Societal norms often serve to force people to conform to and follow a certain way of doing things that are perceived by the majority as being correct or right. When a person’s actions fall outside the accepted way of doing things, many within society are quick to judge or discount those who buck the trend as being wrong or somehow inferior.
Thirty or more years ago, this type of prejudice was all too familiar to women who had a child out of wedlock. Women were expected to first get married and then have a baby and those who didn't conform to this social norm were often automatically presumed to be irresponsible, uneducated and poor.
Over time, societal norms tend to shift and change as the percentage of people who follow them dwindles. Such appears to be the case with having a child out of wedlock. In fact, while in 1985 only 17 percent of children in the U.S. were born to single mothers, today the Centers for Disease Control and Prevention reports that more than 40 percent of all U.S. children are born to single mothers.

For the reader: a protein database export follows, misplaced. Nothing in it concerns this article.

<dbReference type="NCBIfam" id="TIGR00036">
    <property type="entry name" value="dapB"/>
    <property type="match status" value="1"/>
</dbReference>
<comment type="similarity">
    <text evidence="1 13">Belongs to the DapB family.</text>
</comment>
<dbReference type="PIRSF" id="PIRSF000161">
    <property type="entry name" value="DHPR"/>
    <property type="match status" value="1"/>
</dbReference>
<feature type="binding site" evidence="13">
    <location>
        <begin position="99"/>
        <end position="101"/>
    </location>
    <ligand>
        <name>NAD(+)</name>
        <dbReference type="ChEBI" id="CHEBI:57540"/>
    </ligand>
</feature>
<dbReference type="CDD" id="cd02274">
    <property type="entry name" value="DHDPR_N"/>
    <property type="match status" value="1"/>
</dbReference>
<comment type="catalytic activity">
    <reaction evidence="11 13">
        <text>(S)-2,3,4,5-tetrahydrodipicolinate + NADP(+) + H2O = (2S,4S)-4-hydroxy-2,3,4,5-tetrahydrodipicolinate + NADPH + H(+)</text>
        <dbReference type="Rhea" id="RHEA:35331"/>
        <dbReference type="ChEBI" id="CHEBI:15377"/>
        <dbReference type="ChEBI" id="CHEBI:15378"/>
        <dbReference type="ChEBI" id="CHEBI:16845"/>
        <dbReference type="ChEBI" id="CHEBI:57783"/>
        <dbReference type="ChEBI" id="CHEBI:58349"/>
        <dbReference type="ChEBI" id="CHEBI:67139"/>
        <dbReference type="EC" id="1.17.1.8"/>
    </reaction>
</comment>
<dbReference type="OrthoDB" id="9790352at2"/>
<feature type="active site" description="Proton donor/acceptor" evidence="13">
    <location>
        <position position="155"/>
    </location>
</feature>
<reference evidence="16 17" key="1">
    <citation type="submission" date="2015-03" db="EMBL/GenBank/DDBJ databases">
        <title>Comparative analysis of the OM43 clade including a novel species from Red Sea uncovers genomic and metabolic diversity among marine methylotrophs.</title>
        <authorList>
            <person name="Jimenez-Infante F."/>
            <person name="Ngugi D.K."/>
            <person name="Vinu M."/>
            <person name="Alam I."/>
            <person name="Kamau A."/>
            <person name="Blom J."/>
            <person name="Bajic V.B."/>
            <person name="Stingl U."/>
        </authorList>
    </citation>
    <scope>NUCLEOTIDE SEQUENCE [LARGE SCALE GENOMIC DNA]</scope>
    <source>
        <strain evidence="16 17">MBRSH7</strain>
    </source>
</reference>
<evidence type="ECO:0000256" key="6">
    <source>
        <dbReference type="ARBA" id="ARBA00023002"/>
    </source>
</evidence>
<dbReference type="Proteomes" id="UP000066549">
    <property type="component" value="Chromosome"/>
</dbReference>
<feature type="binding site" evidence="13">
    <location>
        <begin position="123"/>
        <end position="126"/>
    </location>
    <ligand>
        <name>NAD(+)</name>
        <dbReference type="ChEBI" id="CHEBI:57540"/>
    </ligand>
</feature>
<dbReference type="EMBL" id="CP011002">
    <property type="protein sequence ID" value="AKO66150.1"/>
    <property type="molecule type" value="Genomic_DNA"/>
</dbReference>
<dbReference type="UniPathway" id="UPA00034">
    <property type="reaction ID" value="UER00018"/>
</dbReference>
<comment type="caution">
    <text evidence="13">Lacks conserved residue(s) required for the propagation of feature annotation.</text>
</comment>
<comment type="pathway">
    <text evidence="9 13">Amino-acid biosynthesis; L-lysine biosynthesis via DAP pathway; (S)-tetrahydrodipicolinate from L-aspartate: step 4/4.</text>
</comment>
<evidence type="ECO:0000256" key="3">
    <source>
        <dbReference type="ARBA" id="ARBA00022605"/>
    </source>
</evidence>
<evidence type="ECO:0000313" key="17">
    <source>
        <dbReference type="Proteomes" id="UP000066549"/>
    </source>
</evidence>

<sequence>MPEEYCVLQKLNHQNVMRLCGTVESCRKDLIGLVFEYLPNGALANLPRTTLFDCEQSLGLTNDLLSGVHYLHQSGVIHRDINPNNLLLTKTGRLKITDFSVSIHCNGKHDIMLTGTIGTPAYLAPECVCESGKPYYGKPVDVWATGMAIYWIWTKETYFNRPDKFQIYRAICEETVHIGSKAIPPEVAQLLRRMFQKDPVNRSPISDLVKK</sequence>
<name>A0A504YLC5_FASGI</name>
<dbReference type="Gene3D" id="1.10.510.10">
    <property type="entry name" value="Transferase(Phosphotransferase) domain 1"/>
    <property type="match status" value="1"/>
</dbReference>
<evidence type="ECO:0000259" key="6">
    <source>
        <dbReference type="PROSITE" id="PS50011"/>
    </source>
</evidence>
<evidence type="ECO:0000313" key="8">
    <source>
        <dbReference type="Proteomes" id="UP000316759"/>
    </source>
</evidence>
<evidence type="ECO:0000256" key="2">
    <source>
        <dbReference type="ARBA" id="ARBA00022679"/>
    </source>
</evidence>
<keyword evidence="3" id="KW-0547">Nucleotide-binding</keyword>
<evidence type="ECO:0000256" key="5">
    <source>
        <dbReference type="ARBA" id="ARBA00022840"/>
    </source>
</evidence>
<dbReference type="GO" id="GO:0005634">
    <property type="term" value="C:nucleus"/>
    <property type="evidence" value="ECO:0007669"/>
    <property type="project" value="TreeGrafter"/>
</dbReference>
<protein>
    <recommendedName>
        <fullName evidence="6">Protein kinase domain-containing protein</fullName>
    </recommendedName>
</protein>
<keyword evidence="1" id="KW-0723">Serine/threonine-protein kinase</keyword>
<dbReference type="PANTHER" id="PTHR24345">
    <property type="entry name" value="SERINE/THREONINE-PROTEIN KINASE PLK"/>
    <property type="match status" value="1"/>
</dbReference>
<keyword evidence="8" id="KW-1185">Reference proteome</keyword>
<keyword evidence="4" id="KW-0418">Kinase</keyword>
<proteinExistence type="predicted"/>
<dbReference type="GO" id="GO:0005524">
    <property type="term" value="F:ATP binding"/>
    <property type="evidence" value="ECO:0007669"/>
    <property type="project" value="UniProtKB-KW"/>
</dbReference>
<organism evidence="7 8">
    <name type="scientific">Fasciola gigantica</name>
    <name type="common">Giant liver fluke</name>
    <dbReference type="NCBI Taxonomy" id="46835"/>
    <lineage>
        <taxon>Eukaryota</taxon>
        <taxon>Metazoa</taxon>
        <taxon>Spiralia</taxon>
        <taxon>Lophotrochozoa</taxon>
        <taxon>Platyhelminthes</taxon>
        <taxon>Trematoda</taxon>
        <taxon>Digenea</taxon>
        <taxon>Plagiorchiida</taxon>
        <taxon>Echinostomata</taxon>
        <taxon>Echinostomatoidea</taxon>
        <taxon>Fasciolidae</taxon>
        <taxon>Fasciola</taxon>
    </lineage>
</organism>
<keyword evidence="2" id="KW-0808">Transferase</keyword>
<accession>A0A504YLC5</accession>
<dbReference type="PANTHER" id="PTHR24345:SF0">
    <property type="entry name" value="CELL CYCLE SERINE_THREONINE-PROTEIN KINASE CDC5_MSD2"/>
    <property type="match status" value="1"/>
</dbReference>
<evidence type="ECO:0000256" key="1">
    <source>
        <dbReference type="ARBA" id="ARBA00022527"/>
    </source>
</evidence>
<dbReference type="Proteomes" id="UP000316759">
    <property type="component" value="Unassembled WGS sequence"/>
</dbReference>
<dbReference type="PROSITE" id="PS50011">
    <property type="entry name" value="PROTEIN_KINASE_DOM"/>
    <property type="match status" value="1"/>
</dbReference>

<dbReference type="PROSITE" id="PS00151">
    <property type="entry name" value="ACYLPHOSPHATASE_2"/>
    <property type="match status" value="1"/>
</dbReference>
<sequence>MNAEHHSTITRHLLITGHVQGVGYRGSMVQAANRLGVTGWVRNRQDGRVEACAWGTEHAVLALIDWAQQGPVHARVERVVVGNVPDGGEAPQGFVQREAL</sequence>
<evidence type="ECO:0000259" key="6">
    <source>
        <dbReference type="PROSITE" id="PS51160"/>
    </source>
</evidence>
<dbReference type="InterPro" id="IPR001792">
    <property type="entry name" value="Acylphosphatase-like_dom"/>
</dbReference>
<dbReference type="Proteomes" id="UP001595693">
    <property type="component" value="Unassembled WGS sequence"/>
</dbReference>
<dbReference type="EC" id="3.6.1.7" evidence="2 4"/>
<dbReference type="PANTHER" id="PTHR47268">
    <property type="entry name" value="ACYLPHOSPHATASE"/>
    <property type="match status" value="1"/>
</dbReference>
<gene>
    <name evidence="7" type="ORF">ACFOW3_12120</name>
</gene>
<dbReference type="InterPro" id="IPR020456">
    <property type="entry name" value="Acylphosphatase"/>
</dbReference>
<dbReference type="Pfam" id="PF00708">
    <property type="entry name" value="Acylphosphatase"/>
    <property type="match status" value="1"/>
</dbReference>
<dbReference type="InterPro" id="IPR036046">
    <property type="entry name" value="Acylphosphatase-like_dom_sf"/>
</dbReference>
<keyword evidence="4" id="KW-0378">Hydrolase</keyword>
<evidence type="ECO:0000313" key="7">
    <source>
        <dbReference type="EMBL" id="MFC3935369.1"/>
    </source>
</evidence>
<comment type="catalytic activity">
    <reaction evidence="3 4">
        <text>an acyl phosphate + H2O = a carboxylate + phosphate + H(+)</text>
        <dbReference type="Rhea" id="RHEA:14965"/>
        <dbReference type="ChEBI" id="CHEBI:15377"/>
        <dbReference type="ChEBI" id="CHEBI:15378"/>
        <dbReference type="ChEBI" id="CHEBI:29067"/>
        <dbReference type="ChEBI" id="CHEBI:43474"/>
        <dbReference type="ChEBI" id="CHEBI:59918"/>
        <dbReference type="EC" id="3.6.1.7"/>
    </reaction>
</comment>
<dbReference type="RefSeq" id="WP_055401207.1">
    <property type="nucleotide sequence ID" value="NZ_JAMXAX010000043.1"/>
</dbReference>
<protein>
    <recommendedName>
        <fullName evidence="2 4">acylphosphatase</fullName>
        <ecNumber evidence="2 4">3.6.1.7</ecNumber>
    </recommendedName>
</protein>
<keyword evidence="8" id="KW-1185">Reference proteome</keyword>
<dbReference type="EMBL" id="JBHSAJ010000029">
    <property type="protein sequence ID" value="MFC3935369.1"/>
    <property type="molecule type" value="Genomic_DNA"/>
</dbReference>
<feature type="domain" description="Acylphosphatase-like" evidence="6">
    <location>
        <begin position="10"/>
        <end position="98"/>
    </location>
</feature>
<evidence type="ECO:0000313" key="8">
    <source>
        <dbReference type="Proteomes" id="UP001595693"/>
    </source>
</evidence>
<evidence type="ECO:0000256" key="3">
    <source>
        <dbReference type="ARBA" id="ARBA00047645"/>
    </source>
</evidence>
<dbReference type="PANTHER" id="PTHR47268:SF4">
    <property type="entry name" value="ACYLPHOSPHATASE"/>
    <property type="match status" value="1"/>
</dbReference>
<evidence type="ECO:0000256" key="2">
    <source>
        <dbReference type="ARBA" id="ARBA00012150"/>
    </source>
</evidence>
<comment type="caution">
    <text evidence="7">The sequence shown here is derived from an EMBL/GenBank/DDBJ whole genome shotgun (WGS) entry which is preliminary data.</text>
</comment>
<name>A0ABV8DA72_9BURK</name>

While in some cases, a child's parents may eventually marry, many split up prior to or shortly after a child's birth. Among unmarried cohabitating parents, roughly 30 percent split within five years of a child's birth. Additionally, with the U.S. divorce rate consistently hovering between 40 and 50 percent, there's obviously no guarantee that married parents will stay together either.
For parents who split up or divorce, matters related to child custody, visitation and support are often highly emotional and can become complicated and contentious. It's a good idea, therefore, to turn to a family law attorney who can advocate on one's behalf and assist with ensuring that a child's best interests are being respected and protected.
Source: USA Today, "Baby before marriage doesn't increase divorce risk, study says," Mary Bowerman, Sept. 16, 2015
CDC.gov, "Unmarried Childbearing," Sept. 21, 2015